The Gambler 500 is a race that encourages insanity. With pretty much no safety standards, a $500 price cap, and a free-wheeling attitude, you see some wild stuff out on trail. Often things more absurd than a cheap, chopped Camaro. But dig under the skin of the "Camerico" and you'll find it's one of the most hilarious patchwork vehicles to ever hit pavement.
According to Tommy Calabro, who built the Camerico with his brother Joe, the project started with a $100 1994 Camaro with with a misfiring V-6 and a vacuum leak. The goal was to get the thing running with whatever the brothers had lying around.
That led to some MacGyver-like solutions, like a Big Gulp cup that functions as a coolant reservoir with an overflow hose running through the straw hole. The massive RV tires were free, balanced with a handful of golf balls. The car's bodywork came courtesy of Sawzall. Calabro also borrowed a welder, learning as he went, scorching the Camaro bodywork in the process. Detailing work was completed with the business end of a sledge hammer.
Weather sealing for the de-bodied F-body's mechanical bits came in the form of expanding foam, dielectric grease, and some melted plastic ammunition boxes. Chevy Blazer wheels from a pick-and-pull lot were used and the big-rig exhaust is made up of some spare flex pipe, a Cherry Bomb Glasspack, and a flapper top.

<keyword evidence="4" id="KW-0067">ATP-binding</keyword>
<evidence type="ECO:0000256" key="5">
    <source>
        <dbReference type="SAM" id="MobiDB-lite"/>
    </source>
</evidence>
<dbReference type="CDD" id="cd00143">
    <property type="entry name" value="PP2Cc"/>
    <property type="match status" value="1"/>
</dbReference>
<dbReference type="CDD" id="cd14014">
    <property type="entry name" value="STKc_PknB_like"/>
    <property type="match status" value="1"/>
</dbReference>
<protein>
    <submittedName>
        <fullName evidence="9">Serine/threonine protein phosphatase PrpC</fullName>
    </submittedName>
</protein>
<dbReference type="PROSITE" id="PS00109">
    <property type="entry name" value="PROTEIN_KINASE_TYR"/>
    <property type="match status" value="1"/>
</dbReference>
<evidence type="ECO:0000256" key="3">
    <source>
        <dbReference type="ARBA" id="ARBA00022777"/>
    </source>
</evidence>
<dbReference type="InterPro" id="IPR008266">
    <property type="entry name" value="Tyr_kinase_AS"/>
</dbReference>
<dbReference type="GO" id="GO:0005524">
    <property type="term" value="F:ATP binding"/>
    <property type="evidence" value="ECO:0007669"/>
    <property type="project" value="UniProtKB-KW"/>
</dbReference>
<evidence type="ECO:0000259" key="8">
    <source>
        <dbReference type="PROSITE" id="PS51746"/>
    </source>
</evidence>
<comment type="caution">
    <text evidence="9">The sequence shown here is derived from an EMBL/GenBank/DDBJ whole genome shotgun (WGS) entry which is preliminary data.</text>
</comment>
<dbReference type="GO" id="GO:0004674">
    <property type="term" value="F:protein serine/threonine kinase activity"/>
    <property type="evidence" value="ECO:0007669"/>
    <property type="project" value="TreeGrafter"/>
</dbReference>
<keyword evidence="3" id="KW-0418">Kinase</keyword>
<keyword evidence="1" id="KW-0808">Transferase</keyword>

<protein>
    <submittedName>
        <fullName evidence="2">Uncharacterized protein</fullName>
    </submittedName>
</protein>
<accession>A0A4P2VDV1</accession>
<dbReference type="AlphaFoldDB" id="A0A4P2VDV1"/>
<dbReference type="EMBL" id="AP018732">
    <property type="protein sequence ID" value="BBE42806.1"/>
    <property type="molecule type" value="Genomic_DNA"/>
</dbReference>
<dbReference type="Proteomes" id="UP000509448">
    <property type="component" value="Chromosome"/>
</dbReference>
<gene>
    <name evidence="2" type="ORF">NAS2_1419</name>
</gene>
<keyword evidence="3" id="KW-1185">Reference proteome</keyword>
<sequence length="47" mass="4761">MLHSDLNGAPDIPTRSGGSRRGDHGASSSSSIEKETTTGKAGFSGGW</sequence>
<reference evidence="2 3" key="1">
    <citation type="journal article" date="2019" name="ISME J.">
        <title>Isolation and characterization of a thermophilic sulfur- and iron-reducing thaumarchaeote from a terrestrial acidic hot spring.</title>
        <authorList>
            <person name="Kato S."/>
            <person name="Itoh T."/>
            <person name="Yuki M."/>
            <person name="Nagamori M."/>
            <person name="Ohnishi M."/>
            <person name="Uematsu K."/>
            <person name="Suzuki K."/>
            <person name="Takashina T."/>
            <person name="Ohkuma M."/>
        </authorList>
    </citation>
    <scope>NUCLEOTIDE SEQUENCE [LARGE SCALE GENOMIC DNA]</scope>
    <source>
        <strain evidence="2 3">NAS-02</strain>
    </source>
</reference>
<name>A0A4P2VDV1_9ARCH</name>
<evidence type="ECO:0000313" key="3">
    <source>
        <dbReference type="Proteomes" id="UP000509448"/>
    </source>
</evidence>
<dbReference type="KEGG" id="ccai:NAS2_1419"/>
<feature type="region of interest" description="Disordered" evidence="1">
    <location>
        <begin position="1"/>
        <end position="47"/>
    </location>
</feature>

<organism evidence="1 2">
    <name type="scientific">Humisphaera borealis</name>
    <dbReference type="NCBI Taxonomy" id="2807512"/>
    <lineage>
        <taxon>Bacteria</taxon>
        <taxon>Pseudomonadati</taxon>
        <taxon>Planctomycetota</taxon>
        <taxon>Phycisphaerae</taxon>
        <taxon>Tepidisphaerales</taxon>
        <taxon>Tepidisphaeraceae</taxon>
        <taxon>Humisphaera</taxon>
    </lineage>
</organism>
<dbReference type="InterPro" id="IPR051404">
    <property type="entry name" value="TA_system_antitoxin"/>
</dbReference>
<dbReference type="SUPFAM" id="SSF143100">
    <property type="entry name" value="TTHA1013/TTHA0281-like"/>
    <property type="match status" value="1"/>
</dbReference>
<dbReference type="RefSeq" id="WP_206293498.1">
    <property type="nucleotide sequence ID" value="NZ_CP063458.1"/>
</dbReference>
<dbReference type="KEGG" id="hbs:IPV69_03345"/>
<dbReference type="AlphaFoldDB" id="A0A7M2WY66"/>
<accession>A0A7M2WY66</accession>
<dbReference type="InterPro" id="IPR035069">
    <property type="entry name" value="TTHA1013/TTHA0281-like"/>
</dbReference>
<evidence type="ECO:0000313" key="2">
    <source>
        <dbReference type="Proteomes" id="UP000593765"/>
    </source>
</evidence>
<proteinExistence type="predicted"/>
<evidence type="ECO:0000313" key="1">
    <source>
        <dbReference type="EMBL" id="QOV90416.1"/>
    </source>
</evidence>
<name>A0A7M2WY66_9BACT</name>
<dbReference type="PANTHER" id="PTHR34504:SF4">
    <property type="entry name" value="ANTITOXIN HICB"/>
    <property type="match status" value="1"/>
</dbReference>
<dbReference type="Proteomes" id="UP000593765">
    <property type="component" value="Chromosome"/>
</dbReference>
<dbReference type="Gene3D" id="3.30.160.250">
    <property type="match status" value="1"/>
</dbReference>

After getting it on the road, the brothers realized that the stock suspension couldn't cope with the massive tires and the added weight of toolboxes, coolers, and spare parts. The Camerico was bottoming out constantly. But ordering a lift kit wouldn't be in the spirit of the mission. So they stuffed 10 tennis balls into each rear spring, raising the back end by about two inches and significantly reducing how often the frame bottoms out.
Of course, they still ended up destroying the bump stops over the course of the 2019 Florida Gambler 500. Gearing was also a problem: the massive tires, matched with stock gearing, meant the car never got out of second. Still, Tommy and Joe got two days of off-roading and trail cleanup done in the Camerico before the clutch on it went.
Joe replaced the clutch shortly after the Gambler, then burnt another one up in a weekend. He's hoping to get the car sorted with better gearing, all-terrain tires, and another new clutch for the next Gambler event. Tommy plans to compete too, this time in a 2007 Volvo Xc90. It's not done yet, but expect it to have some insane jerry-rigged engineering, too.
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